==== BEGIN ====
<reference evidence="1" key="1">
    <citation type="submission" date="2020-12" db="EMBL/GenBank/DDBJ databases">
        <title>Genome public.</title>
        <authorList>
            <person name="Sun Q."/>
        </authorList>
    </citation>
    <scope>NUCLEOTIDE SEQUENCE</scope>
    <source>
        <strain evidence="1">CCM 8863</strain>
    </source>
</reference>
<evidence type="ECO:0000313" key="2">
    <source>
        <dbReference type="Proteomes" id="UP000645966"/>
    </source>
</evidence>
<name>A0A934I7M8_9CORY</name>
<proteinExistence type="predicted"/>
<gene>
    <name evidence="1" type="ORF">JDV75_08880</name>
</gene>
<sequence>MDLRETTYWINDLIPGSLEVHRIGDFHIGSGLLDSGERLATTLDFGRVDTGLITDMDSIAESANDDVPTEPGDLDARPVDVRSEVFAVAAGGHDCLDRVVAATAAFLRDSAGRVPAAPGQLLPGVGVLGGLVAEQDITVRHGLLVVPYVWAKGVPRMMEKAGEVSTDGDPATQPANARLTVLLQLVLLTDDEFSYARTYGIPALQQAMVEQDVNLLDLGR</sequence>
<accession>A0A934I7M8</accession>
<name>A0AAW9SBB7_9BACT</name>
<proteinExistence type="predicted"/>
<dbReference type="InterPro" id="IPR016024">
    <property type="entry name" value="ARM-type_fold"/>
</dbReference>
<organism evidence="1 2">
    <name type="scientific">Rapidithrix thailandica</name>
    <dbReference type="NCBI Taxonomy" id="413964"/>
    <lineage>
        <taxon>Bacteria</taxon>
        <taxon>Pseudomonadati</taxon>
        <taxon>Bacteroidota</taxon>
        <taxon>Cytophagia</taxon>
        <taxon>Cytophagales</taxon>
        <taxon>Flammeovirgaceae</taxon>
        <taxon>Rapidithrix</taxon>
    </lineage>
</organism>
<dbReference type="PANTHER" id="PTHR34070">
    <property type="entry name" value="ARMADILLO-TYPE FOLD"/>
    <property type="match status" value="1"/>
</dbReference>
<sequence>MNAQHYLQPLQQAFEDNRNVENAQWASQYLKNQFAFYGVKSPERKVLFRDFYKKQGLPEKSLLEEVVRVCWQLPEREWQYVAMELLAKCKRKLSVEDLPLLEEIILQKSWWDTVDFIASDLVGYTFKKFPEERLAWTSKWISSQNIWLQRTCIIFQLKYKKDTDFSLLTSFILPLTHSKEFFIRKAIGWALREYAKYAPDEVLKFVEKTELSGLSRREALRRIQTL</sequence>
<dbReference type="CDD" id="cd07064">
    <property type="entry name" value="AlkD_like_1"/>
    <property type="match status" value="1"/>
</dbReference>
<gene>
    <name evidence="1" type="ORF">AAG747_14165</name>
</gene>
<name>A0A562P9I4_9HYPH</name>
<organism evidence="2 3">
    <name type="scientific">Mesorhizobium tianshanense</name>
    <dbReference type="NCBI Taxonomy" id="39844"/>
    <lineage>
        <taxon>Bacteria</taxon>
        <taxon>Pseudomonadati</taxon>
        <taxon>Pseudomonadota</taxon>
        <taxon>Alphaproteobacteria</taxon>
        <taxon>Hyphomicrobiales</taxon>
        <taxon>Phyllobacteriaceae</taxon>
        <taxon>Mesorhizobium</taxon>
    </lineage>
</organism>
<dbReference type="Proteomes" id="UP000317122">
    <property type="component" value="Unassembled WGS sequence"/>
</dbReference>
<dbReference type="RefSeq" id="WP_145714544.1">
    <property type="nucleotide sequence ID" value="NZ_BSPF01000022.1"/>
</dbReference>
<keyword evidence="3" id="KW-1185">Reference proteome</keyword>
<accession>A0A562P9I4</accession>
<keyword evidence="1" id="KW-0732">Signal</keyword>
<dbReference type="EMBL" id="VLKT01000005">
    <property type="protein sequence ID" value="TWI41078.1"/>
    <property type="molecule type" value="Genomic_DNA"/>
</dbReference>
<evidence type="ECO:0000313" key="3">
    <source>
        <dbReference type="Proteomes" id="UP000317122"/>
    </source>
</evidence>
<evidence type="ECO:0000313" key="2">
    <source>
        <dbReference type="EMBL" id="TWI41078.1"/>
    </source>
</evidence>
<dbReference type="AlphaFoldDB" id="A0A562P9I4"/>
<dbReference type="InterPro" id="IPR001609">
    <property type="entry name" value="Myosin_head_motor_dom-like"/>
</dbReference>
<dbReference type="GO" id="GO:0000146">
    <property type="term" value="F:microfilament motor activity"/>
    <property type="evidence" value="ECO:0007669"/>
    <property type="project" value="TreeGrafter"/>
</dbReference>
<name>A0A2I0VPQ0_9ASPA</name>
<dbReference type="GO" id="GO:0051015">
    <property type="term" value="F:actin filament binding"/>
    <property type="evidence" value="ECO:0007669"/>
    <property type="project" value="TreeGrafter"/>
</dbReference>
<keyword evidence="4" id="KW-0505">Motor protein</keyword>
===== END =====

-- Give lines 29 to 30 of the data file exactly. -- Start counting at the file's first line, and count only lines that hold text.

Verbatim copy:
</dbReference>
<organism evidence="1 2">